Roth's novel is a coming-of-age story, based on real world experiences, involving the education of a boy on many different levels, including some disturbing romantic encounters. The "mercy" shown the author may just be the fact that he survived the stream of events depicted in the novel and has lived to tell the tale. This new interpretation of the the title is a complete mystery, even to a reader who understands that the title is a reference to Shakespeare. The title of Roth's novel is a quote out of context, a humorous aside reinterpreted with a straight-faced seriousness. It is a title at odds with its source material.

Works of literature that challenge a reader with complex storytelling and intricate structure can be an absorbing reading experience. Allusions to other works of literature may be part of that reading experience, and a web of allusions can bind a network of readers together. There is always the chance, however, that a reference is too specific, and that the sense of a given reference is lost because the dominant sense of the word replaces the idiosyncratic use completely. That is a chance that the authors above are taking with their highly unusual interpretations of individual words, and it is up to their readers to keep their obscure allusions alive as one more avenue into the mind of the author.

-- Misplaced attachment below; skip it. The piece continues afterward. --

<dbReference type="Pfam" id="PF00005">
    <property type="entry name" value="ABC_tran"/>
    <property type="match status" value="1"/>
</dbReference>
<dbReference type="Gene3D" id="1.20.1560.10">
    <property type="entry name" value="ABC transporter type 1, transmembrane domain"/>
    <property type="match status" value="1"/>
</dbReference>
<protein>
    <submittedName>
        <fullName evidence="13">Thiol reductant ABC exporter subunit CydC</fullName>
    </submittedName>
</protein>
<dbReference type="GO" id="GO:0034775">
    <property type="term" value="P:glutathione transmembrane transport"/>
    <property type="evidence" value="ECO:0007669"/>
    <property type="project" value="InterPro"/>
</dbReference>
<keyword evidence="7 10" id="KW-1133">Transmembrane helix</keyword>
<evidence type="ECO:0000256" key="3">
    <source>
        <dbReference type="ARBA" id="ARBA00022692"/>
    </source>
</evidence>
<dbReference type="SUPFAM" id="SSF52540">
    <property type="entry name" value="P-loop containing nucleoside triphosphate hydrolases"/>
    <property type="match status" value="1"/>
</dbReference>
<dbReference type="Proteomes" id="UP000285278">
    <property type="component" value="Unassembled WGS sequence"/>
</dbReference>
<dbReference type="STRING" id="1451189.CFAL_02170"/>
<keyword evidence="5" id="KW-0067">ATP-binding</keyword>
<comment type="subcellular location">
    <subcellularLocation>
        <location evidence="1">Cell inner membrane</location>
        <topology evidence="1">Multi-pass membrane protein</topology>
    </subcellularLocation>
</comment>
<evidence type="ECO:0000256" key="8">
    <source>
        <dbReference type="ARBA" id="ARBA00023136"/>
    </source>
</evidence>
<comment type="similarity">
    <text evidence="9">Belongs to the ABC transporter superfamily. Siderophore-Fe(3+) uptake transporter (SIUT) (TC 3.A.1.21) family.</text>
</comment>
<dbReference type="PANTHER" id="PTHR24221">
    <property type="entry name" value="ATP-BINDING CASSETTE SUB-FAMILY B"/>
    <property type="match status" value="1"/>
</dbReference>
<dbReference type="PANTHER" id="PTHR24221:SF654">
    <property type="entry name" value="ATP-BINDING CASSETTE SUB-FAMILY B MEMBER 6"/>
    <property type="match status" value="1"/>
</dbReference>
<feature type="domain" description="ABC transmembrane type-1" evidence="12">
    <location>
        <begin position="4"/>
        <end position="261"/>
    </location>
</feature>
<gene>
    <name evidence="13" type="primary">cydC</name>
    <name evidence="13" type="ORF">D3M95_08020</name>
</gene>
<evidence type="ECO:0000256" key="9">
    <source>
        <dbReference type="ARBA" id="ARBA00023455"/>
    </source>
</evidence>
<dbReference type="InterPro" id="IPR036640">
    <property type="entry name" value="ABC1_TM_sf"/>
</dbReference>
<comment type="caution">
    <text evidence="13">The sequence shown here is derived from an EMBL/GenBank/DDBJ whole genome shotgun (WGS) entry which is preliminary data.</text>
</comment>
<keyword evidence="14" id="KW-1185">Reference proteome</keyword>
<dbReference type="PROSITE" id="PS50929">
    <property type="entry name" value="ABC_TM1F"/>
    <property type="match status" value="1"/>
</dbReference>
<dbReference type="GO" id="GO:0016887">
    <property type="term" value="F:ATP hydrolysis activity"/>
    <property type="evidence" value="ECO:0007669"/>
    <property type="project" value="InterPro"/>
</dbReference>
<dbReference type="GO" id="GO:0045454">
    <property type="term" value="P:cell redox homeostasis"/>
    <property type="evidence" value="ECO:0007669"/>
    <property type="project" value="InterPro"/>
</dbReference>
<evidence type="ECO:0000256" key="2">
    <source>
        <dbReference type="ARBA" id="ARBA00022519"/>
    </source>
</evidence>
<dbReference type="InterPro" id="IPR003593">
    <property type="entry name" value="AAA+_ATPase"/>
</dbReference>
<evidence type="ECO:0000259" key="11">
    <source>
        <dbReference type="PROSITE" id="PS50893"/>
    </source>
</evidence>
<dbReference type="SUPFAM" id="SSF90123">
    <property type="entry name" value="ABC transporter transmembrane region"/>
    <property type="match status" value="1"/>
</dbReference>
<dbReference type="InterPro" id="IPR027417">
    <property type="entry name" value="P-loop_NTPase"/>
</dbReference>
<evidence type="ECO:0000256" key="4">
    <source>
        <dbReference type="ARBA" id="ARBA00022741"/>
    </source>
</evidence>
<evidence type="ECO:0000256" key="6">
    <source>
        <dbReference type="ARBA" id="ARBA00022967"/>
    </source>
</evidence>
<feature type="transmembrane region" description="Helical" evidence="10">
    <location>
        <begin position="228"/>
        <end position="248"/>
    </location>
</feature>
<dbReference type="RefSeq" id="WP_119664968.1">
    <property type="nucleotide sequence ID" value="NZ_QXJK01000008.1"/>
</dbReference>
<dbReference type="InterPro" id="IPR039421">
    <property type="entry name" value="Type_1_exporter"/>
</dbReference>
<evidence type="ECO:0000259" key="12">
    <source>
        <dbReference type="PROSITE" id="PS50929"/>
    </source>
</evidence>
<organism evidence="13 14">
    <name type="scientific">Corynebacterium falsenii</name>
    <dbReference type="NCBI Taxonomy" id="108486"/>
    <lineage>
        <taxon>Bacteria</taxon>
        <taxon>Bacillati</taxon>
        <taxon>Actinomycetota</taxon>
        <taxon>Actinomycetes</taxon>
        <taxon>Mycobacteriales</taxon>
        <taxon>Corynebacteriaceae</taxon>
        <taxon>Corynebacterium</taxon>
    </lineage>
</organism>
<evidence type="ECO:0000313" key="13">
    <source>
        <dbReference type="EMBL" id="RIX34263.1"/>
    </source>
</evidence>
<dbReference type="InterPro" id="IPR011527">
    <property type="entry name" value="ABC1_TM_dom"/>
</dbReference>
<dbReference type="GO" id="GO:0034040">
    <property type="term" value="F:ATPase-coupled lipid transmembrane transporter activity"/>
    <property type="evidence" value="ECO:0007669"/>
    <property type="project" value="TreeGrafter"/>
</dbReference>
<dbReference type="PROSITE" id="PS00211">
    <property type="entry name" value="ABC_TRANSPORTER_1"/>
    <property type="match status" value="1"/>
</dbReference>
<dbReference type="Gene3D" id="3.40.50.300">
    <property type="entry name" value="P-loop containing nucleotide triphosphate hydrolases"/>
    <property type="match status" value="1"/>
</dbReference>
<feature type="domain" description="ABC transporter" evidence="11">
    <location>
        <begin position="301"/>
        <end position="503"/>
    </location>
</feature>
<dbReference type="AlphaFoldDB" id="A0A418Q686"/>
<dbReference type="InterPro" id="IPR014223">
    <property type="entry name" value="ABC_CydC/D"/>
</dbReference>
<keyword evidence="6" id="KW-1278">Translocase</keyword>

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Adam Cooper studied linguistics at Brandeis University and The University of Chicago. Since 2010, he has been working with The Endangered Language Alliance in New York City on documentation and preservation projects. Click here to read more articles by Adam Cooper.

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Comments from our users:

Friday March 20th 2015, 4:47 AM
Comment by: Lesley G. (Lowestoft United Kingdom)
An article to keep! Intertextuality fascinates me precisely because of the challenges it presents. Thanks for this thought provoking read.
Friday March 20th 2015, 10:10 AM
Comment by: Mike P. (Seattle, WA)Visual Thesaurus Contributor
The mother of all sources for allusion is, of course, the Bible. I do not know, but suspect, that authors could once safely count on general Bible literacy when using allusions to biblical text, but I wonder how true that continues to be. When I was taking Survey of English Lit, the prof pointed out that it was impossible to read Milton without having a firm grasp of his source text, so to speak. Here's a list on Goodreads of book titles said to be based on the Bible:

http://www.goodreads.com/list/show/8866.Book_Titles_Based_on_Lines_from_the_Bible

(I cannot personally attest to the accuracy of the list, because I am among those who don't know the Bible well enough to catch such allusions in many cases.)

And then there's Shakespeare ...